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Some people listen to health experts, others ignore them: What it means for America's future with COVID-19

Carnegie Mellon University
the National Institute of Allergy
the White House
the Johns Hopkins Center for Health Security

Stephen Broomell
Jay Van Bavel
Anthony Fauci
Dick Cheney
Karen Weintraub


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New York

World Wars

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The New York Times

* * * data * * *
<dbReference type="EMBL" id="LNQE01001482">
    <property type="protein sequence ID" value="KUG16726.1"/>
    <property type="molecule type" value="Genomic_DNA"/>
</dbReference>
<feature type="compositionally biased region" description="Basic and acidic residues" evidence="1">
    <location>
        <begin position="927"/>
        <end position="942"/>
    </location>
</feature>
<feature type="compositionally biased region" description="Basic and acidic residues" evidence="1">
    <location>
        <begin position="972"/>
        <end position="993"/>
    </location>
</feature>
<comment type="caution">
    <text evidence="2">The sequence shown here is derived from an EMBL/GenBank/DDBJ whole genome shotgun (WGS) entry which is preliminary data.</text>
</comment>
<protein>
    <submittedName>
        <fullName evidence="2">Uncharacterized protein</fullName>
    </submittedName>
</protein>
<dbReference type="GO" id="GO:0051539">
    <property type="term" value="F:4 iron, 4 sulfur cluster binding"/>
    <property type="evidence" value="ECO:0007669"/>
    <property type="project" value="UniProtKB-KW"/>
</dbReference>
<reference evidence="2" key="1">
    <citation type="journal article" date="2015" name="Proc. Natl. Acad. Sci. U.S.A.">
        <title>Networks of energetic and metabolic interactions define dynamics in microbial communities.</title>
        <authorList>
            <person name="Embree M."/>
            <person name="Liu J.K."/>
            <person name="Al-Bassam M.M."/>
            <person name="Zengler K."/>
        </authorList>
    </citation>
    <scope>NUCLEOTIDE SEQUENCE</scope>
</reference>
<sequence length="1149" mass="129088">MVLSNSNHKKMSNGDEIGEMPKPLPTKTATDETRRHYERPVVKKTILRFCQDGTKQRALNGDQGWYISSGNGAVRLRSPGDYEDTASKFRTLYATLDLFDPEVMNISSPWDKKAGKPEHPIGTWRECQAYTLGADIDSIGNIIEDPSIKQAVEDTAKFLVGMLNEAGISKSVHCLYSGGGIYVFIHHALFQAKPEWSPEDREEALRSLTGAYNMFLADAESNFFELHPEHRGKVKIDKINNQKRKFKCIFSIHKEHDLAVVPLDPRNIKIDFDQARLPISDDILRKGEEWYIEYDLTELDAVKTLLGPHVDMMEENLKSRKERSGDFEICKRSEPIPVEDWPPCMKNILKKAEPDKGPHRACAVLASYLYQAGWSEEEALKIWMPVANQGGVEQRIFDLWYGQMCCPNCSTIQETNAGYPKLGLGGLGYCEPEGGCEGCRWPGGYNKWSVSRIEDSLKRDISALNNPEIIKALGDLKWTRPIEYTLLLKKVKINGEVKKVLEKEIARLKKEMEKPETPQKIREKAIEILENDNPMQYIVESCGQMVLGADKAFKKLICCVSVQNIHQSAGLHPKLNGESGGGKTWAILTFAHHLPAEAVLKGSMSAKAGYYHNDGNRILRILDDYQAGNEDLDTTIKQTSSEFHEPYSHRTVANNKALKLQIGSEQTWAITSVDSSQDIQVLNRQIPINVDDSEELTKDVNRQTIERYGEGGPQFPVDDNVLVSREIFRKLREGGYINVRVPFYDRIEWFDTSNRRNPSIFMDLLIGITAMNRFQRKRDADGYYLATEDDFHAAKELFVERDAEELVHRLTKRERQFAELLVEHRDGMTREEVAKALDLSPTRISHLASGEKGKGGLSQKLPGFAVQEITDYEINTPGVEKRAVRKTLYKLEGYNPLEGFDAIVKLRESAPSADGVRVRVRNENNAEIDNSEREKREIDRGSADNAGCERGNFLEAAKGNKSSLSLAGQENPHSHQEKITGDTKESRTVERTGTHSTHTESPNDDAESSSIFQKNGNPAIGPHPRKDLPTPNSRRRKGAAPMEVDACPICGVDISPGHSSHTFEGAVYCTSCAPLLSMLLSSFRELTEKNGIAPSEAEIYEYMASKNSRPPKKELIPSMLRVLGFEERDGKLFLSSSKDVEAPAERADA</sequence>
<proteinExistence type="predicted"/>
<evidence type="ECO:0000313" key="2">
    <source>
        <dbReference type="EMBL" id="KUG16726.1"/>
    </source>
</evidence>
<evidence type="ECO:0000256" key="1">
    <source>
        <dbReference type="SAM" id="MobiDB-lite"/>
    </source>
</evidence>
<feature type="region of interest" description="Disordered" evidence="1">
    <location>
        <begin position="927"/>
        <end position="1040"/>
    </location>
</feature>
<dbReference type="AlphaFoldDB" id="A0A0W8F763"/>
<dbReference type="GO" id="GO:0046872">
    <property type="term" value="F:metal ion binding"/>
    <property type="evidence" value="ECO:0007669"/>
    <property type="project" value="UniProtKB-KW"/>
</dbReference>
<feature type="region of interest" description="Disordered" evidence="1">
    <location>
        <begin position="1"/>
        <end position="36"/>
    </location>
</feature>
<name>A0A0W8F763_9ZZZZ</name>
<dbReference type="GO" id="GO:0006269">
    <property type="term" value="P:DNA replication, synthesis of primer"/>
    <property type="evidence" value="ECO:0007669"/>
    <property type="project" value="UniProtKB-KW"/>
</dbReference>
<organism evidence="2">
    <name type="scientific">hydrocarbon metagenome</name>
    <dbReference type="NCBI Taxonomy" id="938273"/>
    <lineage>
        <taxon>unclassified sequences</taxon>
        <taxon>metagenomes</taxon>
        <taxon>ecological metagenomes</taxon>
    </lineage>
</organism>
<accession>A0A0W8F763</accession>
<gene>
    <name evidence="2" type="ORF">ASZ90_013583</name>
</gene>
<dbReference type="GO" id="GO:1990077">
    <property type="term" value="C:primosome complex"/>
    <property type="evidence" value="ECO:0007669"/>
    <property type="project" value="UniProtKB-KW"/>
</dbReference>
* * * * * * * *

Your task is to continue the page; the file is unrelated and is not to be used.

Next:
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"Unfortunately, wearing a mask wasn’t one of the behaviors that people adopted in the first weeks of the pandemic," Broomell said. Social media is ripe for conspiracy theories and misinformation, making it difficult for some people who get their news online to separate fact from fiction.Van Bavel says to encourage cross-pollination of good health-related behaviors, people should focus more on their shared sense of national identity. People concerned about safety will need reassurance; people of color will need to be engaged in a process that builds trust; and people worried about government overreach will need to be heard, said Monica Schoch-Spana, a senior scholar with the Johns Hopkins Center for Health Security.Visible leadership will be key."You're going to need people like the president getting a shot of the vaccine in a press conference," Van Bavel said. "What we wear, how we act, what we post on social media, those provide clues for other people about how to behave."Broomell says if people think about some changes as the new normal versus a response to a temporary crisis it may promote the healthy behaviors experts want to see."Exhaustion can come from, among other things, having to pay special attention to your behaviors, waiting for the day you no longer need to perform them, and not knowing when it will end. For certain behaviors, one way to help people maintain vigilance is to establish a norm for their performance," he said.People are resilient, and experts say it's worth reminding Americans what the country has already survived, including two brutal World Wars.To weather this crisis, people need to be reminded that their actions matter – that those actions are what will see the country through the pandemic with fewer lives lost."If we all pull together for six more months, the vaccines look to be on track and we might be through this," Van Bavel said.

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